The equitable doctrine of marshalling applies where there are two secured creditors of the same debtor who are each owed a different debt. Where one creditor is satisfied, the unsatisfied creditor can step into the shoes of the satisfied creditor if the security that the unsatisfied creditor held has been exhausted in satisfying the first creditor.

In Szepietowski v Serious Organised Crime Agency, the Agency entered into a settlement agreement with the debtor in relation to the recovery of property under the Proceeds of Crime Act 2002. The debtor owned five properties, including the family home. A bank had first charges on four of the properties and a second charge on the family home. Under the settlement agreement, all but the family home were transferred to the trustee for recovery. The Agency had second charges over two of the four transferred properties. Due to the downturn in the property market, it took longer to sell the properties than expected. The bank was repaid in full but the Agency only received a small sum from its security.

The Agency sought to invoke the equitable doctrine of marshalling and step into the shoes of the bank as second chargee of the family home. The debtor objected on the basis that the Agency had earlier agreed to release the family home from the claim and the settlement agreement. It would therefore be unjust to allow the Agency to take the benefit of another creditor's security over the family home.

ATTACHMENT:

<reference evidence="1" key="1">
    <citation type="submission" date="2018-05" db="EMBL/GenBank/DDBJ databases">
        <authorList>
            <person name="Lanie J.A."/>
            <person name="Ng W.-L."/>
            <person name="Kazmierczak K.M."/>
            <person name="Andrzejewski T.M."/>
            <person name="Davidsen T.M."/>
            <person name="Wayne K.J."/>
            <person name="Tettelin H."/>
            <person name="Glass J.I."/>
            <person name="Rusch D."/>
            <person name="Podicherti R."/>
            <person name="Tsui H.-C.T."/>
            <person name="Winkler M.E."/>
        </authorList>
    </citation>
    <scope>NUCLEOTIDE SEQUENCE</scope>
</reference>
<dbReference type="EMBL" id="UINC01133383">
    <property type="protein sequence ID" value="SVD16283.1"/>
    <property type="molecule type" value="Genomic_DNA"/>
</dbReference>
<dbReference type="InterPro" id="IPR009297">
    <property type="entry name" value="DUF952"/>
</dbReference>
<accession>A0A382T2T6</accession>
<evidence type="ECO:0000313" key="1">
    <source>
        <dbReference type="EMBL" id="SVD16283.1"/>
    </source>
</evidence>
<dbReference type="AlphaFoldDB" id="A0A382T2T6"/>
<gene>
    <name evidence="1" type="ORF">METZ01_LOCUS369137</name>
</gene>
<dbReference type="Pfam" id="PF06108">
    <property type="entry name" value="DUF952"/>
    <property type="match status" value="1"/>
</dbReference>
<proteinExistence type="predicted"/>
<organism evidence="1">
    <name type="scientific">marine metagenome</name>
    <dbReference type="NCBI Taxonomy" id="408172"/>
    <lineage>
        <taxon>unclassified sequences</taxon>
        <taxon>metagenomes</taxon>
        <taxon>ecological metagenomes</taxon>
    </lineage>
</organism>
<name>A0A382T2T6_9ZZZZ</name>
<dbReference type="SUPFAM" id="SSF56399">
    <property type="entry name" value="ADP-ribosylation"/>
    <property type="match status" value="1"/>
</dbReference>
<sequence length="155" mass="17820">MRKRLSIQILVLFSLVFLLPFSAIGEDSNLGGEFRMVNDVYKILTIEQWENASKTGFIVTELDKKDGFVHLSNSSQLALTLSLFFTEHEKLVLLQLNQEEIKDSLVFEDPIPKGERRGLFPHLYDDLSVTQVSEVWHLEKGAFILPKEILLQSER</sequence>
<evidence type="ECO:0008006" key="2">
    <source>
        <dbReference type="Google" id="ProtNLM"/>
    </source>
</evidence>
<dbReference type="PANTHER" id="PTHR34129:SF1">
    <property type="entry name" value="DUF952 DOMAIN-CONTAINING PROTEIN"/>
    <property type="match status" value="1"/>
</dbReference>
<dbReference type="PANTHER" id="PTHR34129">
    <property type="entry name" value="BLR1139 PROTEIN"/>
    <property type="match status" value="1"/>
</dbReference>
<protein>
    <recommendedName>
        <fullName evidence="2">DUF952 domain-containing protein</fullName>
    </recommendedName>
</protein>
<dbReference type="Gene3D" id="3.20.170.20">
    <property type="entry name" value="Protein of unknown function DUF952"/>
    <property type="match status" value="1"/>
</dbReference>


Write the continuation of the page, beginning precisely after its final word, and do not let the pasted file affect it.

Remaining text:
The Court of Appeal disagreed. The settlement agreement did not exclude the court's ability to marshal security between creditors. It did not limit the Agency's rights of recovery to what it could recover from the sale of the properties over which it had charges. The fall in the property market had not been foreseen or provided for in the settlement agreement and the Agency could exercise all its lawful rights as a secured creditor, including marshalling the security. There had been no contractual exclusion of this right and no assurance or representation made to the debtor in relation to the family home upon which she relied to her detriment.

Things to consider

Unless the possibility has been specifically excluded, a secured creditor should consider marshalling of debts where another secured creditor with more than one security realises a security so placing the first secured creditor at a disadvantage.